Prepared by Rosalind Mowatt and Xiaodan Ding. This work builds on previous work by Francesco Grigoli. Assistance in modeling U.S. spillovers from Michal Andrle and Benjamin Hunt (both RES) is gratefully acknowledged.
The U.S. does not have the voting power to block loans at any of these institutions, but could possibly use its influence.
The NICA Act itself does not restrict U.S. investment in Nicaragua; however, it could be a red flag to potential investors. Discussions with public and private sector representatives yielded a range of views on the subject, with some noting that, while the institutional environment remains relatively weak, investment has continued to flow to Nicaragua, due in part to comparative advantages vis-à-vis regional peers. The announcement of the NICA Act has not affected investment significantly thus far.
This is a somewhat conservative estimate, as FDI from the U.S. to Nicaragua accounts for about 20 percent of total flows. It would entail that U.S. FDI comes to a halt and that confidence spillovers affect a similar share of domestic investment, plus a few more non-U.S. potential projects.
As with the hypothesis on the initial impact on FDI, this is an arbitrary assumption. The economic rationale is that, while macroeconomic equilibria will be threatened under the adverse scenario, the disappearance of the main uncertainty factor—the impact of the NICA Act—would have a positive effect that would allow for continuity of at least some of the investment projects planned.
We assume that public investment remains the same as in the baseline.
As with most investor confidence crises, a steady state close to the original is likely to be recovered when and if the source of the risk disappears or its impact is deemed to be minor.
Taking all these elements into account, the total fiscal effort is equivalent to about 2.7 percent of GDP.
The model assumes that, after the initial shock affecting a steady status, the economy will adjust and eventually stabilize at a different steady status that, in case of a negative shock, would be worse than the initial.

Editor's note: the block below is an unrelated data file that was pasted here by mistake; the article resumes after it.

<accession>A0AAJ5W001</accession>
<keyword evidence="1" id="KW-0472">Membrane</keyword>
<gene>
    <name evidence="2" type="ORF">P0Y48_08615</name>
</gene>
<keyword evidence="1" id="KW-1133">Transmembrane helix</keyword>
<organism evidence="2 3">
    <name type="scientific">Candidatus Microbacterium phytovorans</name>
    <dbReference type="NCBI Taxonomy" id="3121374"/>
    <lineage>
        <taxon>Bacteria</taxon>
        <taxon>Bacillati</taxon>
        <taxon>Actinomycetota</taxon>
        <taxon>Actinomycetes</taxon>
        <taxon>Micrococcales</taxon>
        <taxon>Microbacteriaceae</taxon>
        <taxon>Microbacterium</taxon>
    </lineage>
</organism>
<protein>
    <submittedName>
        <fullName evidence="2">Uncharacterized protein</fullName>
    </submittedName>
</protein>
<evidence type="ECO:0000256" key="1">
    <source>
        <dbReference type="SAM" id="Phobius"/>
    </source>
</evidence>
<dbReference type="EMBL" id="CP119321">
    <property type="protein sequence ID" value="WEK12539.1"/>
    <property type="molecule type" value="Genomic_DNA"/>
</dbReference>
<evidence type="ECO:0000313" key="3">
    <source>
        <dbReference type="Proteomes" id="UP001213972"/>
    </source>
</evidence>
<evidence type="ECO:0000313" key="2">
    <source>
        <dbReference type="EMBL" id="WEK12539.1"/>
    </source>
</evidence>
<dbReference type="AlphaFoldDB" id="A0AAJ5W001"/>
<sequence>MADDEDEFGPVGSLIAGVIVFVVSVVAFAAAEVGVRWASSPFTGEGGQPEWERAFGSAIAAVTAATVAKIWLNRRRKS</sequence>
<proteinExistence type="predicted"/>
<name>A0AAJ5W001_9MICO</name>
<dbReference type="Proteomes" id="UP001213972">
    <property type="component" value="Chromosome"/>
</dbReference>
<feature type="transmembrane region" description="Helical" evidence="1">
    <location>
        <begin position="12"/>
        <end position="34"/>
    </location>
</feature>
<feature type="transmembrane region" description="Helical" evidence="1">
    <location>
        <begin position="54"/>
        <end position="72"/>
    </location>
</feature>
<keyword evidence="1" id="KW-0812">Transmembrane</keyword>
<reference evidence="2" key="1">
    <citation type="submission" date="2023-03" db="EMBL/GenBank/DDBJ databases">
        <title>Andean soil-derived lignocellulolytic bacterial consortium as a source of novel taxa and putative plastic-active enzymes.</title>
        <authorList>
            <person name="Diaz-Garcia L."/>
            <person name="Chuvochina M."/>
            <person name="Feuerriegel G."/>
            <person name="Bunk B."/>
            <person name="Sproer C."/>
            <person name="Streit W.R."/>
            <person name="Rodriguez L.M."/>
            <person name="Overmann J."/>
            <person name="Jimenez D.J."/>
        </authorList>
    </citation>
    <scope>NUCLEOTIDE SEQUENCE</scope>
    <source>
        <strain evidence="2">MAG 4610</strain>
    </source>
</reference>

As of December 2016, the average tariff applied by the U.S. to Nicaraguan imports was 0.2 percent. The MFN tariff is 6.2 percent.
The magnitude of the shocks is arbitrary and does not correspond to any specific U.S. approved or announced policy. It is presented here solely for analytical purposes.
These include consolidated public sector and nonfinancial public sector overall balance and debt, as well as gross international reserves.
The size of the impact on output growth and external sector balance might be underestimated, as the FSGM assumes no accompanying decrease in U.S. FDI to the rise in tariffs’ shock. The FSGM yields a 5 percent reduction in total investment because of the reduction in output growth, which is assumed to affect proportionally all its components, including FDI.
All ratios on GDP over the medium-term refer to baseline 2022 GDP. Short-term rations refer to baseline 2018 GDP.
World Bank “Remittance Prices Worldwide,” February 2017.
John David and Halahingano (2005) estimated the cost-elasticity of remittance with respect to the fix cost component is −0.22, which is the average of the elasticity over those who would decrease their remittance (for whom the elasticity is −0.74) and whose who would not (for whom it is zero).
In 2006, only 0.4 percent of the transactions were made through online banking, and the figure in 2016 is 5.5 percent. Traditional, cash-based systems (hawallah) have worked effectively in many countries, although with negative effects on risk and financial sector development.